You’ve been to the War Remnants Museum and the Cu Chi Tunnels, and you’ve eaten your weight in pho. So what’s next while you’re in Ho Chi Minh City? Good thing for you, the city of Saigon has a lot more in store for you to discover, including plenty of far less touristy sites to see and things to do.

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Explore the city’s alternative art scene

Station 3A (Nhà Ga 3A) is an alternative art space showing off Saigon’s modern art and street art scenes. Here you’ll find art and design studios, as well as the noteworthy Mai’s Gallery, which hosts experimental art events. Walk around the grounds to see graffiti works by both local and foreign artists.

Exercise with locals in Tao Dan park

Need a break from HCMC’s intense traffic? Head to Tao Dan park, a peaceful spot smack-dab in the middle of the city. With lawns and benches for lounging about, you can sit and watch as local life goes by — or you can throw some energy into your visit and join a local fitness class! In early mornings, you’ll find locals practicing tai chi, while in the evenings, there are free outdoor aerobics classes — perfect for burning off that banh mi lunch.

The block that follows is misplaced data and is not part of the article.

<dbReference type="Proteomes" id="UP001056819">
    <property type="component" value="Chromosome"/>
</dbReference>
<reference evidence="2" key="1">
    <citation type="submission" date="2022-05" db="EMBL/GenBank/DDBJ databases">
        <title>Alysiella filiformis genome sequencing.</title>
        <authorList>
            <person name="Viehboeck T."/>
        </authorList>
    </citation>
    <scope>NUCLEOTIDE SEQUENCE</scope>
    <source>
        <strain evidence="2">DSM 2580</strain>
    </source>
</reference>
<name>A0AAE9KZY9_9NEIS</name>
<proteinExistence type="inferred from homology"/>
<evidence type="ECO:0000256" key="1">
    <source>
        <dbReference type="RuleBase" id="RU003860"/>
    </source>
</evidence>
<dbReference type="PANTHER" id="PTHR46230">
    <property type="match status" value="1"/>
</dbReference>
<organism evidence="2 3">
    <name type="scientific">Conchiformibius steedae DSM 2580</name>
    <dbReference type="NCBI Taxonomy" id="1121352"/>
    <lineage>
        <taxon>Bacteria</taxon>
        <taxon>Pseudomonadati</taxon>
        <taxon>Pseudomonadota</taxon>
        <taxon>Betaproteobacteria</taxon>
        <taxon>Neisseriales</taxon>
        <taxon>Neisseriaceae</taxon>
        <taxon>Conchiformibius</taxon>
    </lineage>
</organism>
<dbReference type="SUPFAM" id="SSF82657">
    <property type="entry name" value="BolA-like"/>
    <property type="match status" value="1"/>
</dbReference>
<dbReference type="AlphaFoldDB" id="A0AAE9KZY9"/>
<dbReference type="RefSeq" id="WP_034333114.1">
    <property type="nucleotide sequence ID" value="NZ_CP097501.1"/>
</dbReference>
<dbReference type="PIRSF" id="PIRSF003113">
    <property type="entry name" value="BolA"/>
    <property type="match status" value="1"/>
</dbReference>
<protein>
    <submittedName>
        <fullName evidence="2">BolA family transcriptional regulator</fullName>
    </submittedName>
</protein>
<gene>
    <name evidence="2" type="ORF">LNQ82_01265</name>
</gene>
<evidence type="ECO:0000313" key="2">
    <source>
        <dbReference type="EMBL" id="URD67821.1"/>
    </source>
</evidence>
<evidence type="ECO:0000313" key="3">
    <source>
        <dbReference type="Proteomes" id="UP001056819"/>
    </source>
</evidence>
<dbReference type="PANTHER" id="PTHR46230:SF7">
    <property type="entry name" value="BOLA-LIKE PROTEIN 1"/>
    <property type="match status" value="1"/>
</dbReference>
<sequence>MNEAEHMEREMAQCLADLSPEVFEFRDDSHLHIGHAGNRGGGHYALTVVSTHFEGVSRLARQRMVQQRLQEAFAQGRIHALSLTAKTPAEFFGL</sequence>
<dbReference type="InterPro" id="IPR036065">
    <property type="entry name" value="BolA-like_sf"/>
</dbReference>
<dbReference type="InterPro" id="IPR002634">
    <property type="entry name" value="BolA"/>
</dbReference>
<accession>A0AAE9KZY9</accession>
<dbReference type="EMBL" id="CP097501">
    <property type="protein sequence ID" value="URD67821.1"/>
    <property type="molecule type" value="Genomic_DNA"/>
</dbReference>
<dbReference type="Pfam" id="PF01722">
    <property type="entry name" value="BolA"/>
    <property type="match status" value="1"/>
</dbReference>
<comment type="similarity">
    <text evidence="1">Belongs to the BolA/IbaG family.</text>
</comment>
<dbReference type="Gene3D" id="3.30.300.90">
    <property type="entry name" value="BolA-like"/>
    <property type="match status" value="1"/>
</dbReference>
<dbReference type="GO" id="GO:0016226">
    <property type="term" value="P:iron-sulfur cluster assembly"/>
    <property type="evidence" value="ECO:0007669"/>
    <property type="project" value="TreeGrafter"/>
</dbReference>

Sip a Vietnamese coffee in a hidden café

There’s no shortage of great tucked-away places for enjoying a traditional Vietnamese coffee. We recommend Mocking Bird, Saigonese, and i.d. Café as all excellent choices for experiencing local life while you get your caffeine fix.
Vietnamese coffee

saigon-coffeeShop ’til you drop at Saigon Square

If you’re looking for a new outfit, a piece of jewellery, or some other accessory, then head to Saigon Square. Packed with plenty of stalls (and plenty of shoppers), it’s a good alternative to nearby Ben Thanh Market, with better prices, plus some breezy air conditioning for when the Ho Chi Minh humidity becomes too unbearable.

Visit the Emperor Jade Pagoda

If you’re going to visit just one temple while you’re in town, make it this one. This 100-year-old temple is pretty spectacular, with haunting statues, swirls of incense smoke, and crowds of worshippers honouring Ngoc Hoang, the King of Heaven.

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Originally posted on Urban Adventures.